IRS Proposes Regulations for Pass-Throughs

August 8, 2018

On August 8, the IRS issued proposed regulations to create a 20 percent deduction on qualified business income for pass-throughs. This proposal is part of the necessary regulations as a result of the Tax Cuts and Jobs Act, and the new provision (Sec. 199A) will be available for tax year 2018 and beyond.

All taxpayers who earn less than $157,500, or $315,000 for a married couple, can now deduct 20 percent of the income they receive via pass-through businesses from their overall taxable income. If taxpayers earn above those amounts and aren’t service professionals, they must meet tests to take the full deduction — the size of their deduction depends on how much they pay in employee wages or how much they’ve invested in capital such as real estate. For “service professionals,” the break fully phases out if they earn more than $207,500 if they’re single, or $415,000 if they’re married.

Among other limits, the rules set minimal standards for businesses that have $25 million or less in gross receipts. The rules disregard specified service income if it totals less than 10 percent of those gross receipts. For businesses with more than $25 million in gross receipts, the rules disregard specified service income if it adds up to less than five percent of those gross receipts.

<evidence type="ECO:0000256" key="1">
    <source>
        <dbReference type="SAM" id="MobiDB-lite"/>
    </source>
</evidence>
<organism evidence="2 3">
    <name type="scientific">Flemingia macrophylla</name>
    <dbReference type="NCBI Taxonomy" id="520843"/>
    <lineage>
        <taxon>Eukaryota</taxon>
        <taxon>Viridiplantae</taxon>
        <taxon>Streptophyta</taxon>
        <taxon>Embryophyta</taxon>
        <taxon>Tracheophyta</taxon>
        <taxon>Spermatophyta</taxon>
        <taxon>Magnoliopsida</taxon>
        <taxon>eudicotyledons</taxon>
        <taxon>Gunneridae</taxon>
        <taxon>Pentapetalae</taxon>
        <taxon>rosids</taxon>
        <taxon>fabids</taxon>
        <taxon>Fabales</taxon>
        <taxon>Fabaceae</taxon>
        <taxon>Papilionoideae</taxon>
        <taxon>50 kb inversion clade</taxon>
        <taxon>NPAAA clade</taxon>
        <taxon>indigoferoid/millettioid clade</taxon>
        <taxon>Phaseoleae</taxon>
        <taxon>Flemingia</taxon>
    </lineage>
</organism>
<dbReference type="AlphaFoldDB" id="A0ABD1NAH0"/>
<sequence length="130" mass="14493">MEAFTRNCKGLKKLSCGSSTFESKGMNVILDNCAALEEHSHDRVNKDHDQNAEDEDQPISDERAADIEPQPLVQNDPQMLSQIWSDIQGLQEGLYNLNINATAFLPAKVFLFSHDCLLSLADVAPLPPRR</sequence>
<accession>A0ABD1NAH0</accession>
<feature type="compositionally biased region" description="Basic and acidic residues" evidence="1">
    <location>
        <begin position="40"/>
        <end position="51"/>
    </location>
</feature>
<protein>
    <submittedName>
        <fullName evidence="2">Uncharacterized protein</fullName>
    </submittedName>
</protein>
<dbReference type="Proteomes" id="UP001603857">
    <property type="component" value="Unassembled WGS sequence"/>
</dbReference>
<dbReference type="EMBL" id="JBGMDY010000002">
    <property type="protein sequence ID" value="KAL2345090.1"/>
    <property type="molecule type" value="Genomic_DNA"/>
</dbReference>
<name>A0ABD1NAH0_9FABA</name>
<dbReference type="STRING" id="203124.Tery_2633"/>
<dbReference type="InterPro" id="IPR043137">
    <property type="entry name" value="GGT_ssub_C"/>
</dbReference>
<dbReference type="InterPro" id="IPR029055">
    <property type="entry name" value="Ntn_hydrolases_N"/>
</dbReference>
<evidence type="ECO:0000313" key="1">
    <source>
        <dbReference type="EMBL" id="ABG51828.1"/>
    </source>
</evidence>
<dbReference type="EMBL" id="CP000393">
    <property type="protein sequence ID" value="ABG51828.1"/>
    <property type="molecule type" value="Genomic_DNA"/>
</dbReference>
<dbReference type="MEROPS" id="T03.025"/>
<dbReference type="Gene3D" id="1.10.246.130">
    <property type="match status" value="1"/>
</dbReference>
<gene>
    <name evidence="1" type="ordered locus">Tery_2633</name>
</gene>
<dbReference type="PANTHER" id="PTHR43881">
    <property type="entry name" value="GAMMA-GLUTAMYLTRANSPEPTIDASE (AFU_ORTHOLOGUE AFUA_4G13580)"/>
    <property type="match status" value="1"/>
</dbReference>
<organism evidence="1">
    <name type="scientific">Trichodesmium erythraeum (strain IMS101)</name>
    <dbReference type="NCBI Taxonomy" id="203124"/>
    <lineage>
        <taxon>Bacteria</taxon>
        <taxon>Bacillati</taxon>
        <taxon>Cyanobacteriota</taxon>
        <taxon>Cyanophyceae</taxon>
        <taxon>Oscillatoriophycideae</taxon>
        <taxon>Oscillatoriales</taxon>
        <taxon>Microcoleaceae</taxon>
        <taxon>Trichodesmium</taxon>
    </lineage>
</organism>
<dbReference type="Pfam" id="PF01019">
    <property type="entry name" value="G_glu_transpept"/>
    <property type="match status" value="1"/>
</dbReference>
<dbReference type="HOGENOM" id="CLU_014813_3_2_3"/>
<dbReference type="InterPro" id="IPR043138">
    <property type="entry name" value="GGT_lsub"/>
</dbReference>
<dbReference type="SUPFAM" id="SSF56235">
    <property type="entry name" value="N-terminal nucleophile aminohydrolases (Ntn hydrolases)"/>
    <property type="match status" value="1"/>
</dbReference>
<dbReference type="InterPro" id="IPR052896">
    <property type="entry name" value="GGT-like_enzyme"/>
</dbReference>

Specifically, the deduction will be equal to the lesser of 20 percent of their qualified business income plus 20 percent of their qualified real estate investment trust dividends and qualified publicly traded partnership income, or 20 percent of taxable income minus net capital gains.

Qualified business income includes domestic income from a trade or business, however employee wages, capital gains, interest and dividend income are excluded. Given that 83 percent of all small businesses are pass-throughs, this proposal could have a significant impact on the small-business community.

Additionally, in relation to this proposed regulation, IRS released a notice (2018-64) outlining a revenue procedure that provides guidance on methods for calculating W-2 wages for purposes of the new proposed section 199A described above.

The Department of Treasury plans on coming out with additional rules, including some to address a loophole in the tax law under which highly paid professionals, such as investment managers, doctors and lawyers, could form cooperatives to take advantage of the deduction.

Written or electronic comments and requests for a public hearing on this proposed regulation must be received within 45 days of publication in the Federal Register. The notice will appear in Federal Register on Aug. 27, 2018.